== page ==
USA v. Balleza, No. 09-10131

CourtUnited States Courts of Appeals. United States Court of Appeals (5th Circuit)
Writing for the CourtPER CURIAM:
Citation613 F.3d 432
PartiesUNITED STATES of America, Plaintiff-Appellee, v. Hector GUILLERMO BALLEZA, also known as Pancho, also known as Yiyo, Defendant-Appellant.
Decision Date27 July 2010
Docket NumberNo. 09-10131

613 F.3d 432

UNITED STATES of America, Plaintiff-Appellee,
v.
Hector GUILLERMO BALLEZA, also known as Pancho, also known as Yiyo, Defendant-Appellant.

No. 09-10131
Summary Calendar.

United States Court of Appeals,Fifth Circuit.

July 27, 2010.


613 F.3d 433

Joshua Thomas Burgess, I, Asst. U.S. Atty., Forth Worth, TX, for Plaintiff-Appellee.

Christopher Michael McCaffrey, Law Offices of Christopher McCaffrey, Dallas, TX, for Defendant-Appellant.

Appeal from the United States District Court for the Northern District of Texas.

Before DAVIS, SMITH and DENNIS, Circuit Judges.

PER CURIAM:

Hector Guillermo Balleza (Balleza) appeals the sentence imposed following his guilty plea conviction for conspiracy to possess with intent to distribute and to distribute five kilograms or more of cocaine and conspiracy to commit money laundering. 1 Balleza argues that the district court clearly erred by denying him a reduction for his having a minor role in the offense and that the district court erred by not finding that he had a criminal history category of I. Balleza also contends that his 240-month sentence was substantively unreasonable.

Balleza argues that the district court clearly erred by refusing to apply a two-level reduction for his being a minor participant in the offense because he did not lead, recruit, or direct any individual in the criminal offense and because he merely worked under the direction of others. He maintains that the reduction was appropriate because he did not participate in all of the activity alleged in the presentence report (PSR).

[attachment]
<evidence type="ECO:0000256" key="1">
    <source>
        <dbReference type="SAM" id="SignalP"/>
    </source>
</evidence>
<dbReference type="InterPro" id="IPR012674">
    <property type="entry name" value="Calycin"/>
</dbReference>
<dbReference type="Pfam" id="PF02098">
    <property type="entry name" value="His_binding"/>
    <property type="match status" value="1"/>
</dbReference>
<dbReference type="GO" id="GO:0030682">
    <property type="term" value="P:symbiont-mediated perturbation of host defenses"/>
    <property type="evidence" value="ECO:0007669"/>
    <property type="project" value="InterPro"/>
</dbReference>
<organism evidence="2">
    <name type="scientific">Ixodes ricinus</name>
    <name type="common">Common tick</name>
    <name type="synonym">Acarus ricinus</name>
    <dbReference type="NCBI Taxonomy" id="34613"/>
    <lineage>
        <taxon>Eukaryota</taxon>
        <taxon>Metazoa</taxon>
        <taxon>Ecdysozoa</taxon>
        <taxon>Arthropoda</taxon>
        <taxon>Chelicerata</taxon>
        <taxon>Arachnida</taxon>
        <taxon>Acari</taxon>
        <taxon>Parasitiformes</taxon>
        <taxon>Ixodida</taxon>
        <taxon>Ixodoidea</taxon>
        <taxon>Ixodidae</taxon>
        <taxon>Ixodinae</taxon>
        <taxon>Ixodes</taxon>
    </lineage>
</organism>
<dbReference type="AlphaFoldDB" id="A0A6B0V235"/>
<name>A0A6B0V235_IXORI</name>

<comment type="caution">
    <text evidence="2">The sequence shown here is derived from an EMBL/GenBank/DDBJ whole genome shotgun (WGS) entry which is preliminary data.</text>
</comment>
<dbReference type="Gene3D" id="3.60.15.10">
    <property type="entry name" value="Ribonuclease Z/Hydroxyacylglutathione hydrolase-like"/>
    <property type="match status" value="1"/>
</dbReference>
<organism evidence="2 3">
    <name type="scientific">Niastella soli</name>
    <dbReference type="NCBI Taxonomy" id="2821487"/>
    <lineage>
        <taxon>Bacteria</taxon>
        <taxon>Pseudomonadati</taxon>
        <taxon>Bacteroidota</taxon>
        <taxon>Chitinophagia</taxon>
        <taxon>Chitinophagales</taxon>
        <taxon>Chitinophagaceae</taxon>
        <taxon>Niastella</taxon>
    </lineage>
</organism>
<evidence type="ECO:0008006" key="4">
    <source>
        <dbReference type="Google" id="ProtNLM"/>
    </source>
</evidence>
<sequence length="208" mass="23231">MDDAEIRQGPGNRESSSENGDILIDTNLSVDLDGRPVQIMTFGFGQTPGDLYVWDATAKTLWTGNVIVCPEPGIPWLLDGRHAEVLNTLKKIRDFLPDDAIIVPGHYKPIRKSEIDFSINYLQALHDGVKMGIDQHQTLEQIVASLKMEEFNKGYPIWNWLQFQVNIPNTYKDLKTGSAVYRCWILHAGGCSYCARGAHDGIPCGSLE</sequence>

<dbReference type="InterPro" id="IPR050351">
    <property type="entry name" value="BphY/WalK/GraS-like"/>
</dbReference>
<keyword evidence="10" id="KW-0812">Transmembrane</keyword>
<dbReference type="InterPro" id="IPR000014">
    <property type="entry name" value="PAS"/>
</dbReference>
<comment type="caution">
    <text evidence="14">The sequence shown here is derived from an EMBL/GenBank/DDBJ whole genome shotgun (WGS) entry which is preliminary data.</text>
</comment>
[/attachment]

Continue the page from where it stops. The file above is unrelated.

The information in the PSR showed that Balleza transported loads of narcotics, counted drug proceeds, conducted counter surveillance during the unloading of large shipments of cocaine, turned over drug

613 F.3d 434

proceeds to a courier, personally distributed five kilograms of cocaine, and helped direct the activities of one other person during the conspiracy. While Balleza stated in an affidavit that he did not conduct counter surveillance during the unloading of the large shipments of cocaine, the district court rejected Balleza's self-serving affidavit by rejecting his related objection to the PSR, and the district court was entitled to reject Balleza's self-serving denials based upon the information contained in the PSR. See United States v. Bates, No. 95-50111, 1995 WL 581888 at *8 (5th Cir. Sept.21, 1995) (unpublished); see also 5th Cir. R. 47.5.3 (unpublished opinions issued prior to January 1, 1996, are precedential). Given Balleza's extensive involvement in the drug conspiracy, the district court's determination that Balleza was not a minor participant in the offense was not implausible in light of the record as a whole, and, therefore, was not clearly erroneous. See United States v. Villanueva, 408 F.3d 193, 203-04 (5th Cir.2005).

The district court partially granted Balleza's objection to his criminal history category, ruling that Balleza should be considered to have a criminal history category of one and a half and sentencing Balleza to a sentence within the guidelines sentence range applicable if Balleza's criminal history category were I. Nevertheless, Balleza argues that the district court erred because it did not fully grant his objection to his criminal history category. He maintains that both of his prior convictions were relevant conduct to the present offense and should not have resulted in any criminal history points, placing him in criminal history category I. He maintains that the district court's refusal to fully grant his objection harmed him because, even though the district court sentenced him within the guidelines range for a defendant with his offense level and a criminal history category of I, he was not...